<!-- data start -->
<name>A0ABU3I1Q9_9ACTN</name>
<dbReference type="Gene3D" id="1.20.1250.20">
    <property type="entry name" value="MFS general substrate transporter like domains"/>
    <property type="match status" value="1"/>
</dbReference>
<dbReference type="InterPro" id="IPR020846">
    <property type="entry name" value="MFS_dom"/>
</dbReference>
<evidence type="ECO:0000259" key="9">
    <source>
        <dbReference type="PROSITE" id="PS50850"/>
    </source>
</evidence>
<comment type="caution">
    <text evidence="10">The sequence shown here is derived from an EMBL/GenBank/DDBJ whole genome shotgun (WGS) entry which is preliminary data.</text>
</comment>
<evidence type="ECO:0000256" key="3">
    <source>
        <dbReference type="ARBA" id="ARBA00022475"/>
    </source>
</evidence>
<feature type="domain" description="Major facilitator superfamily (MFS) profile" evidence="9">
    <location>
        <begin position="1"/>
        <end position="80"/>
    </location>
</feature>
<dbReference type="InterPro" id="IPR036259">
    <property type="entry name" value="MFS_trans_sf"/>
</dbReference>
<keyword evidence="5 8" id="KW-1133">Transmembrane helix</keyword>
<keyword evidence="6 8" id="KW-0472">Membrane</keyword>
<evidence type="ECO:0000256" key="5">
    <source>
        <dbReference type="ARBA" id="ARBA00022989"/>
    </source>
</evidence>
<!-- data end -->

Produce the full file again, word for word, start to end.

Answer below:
<name>A0ABU3I1Q9_9ACTN</name>
<dbReference type="Gene3D" id="1.20.1250.20">
    <property type="entry name" value="MFS general substrate transporter like domains"/>
    <property type="match status" value="1"/>
</dbReference>
<dbReference type="InterPro" id="IPR020846">
    <property type="entry name" value="MFS_dom"/>
</dbReference>
<evidence type="ECO:0000259" key="9">
    <source>
        <dbReference type="PROSITE" id="PS50850"/>
    </source>
</evidence>
<comment type="caution">
    <text evidence="10">The sequence shown here is derived from an EMBL/GenBank/DDBJ whole genome shotgun (WGS) entry which is preliminary data.</text>
</comment>
<evidence type="ECO:0000256" key="3">
    <source>
        <dbReference type="ARBA" id="ARBA00022475"/>
    </source>
</evidence>
<feature type="domain" description="Major facilitator superfamily (MFS) profile" evidence="9">
    <location>
        <begin position="1"/>
        <end position="80"/>
    </location>
</feature>
<dbReference type="InterPro" id="IPR036259">
    <property type="entry name" value="MFS_trans_sf"/>
</dbReference>
<keyword evidence="5 8" id="KW-1133">Transmembrane helix</keyword>
<keyword evidence="6 8" id="KW-0472">Membrane</keyword>
<evidence type="ECO:0000256" key="5">
    <source>
        <dbReference type="ARBA" id="ARBA00022989"/>
    </source>
</evidence>